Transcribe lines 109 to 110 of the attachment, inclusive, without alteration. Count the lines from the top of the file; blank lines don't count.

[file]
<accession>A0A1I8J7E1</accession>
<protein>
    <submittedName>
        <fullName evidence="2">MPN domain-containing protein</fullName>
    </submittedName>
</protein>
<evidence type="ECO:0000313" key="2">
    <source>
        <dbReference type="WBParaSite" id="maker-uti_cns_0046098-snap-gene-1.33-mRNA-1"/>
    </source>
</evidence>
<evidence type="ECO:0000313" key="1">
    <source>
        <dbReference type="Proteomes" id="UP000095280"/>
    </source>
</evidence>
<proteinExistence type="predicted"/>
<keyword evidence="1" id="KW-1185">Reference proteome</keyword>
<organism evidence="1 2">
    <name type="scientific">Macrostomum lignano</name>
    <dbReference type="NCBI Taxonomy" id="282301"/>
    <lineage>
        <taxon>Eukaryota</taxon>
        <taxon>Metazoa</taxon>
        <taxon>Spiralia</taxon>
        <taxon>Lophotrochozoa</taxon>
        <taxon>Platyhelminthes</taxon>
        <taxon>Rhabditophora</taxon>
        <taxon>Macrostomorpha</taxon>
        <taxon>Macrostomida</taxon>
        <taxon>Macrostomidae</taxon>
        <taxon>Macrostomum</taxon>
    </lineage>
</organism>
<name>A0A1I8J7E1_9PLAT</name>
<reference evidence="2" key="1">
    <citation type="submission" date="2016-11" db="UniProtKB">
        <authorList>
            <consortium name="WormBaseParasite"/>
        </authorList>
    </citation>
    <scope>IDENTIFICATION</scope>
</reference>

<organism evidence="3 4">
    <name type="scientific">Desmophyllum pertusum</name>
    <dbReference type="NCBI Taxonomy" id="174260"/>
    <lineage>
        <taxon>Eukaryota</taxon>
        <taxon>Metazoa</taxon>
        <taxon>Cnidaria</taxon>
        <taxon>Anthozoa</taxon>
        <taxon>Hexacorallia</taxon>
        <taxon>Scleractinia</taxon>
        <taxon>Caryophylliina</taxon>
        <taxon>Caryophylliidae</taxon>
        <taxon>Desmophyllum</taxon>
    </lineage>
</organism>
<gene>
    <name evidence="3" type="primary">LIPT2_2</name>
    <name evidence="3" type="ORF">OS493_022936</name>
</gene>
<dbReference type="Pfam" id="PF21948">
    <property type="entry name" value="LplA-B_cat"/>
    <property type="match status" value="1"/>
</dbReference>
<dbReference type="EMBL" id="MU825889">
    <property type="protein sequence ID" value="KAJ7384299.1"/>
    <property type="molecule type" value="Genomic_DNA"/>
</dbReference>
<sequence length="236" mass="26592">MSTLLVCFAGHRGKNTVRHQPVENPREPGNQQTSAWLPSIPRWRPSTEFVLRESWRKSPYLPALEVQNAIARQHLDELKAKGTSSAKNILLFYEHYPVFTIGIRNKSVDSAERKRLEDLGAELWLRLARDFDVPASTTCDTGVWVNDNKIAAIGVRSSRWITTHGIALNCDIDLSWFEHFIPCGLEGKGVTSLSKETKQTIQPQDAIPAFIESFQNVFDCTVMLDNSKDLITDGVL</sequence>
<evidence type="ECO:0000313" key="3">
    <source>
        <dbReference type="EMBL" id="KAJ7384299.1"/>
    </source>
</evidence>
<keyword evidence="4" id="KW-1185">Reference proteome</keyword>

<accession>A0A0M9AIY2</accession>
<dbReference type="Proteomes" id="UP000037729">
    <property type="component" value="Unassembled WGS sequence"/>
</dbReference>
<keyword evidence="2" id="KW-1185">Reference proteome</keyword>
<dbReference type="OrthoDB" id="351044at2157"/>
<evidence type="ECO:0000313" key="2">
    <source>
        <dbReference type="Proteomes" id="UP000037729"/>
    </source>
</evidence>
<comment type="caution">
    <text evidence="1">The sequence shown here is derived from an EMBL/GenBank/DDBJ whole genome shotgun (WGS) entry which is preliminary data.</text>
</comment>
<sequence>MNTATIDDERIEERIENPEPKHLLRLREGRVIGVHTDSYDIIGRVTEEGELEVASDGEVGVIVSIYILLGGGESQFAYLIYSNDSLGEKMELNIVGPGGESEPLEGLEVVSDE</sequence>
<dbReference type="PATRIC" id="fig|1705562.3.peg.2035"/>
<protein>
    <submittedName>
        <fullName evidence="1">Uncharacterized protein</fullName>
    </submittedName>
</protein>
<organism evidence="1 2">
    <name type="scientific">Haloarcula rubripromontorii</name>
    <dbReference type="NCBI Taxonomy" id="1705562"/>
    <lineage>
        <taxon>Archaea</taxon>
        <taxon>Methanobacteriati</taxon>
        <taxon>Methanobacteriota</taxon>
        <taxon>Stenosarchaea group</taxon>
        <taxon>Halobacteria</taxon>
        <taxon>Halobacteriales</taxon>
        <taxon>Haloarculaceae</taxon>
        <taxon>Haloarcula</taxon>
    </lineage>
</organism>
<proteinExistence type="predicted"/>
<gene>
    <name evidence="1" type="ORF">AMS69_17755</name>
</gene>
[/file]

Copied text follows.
        <taxon>Haloarculaceae</taxon>
        <taxon>Haloarcula</taxon>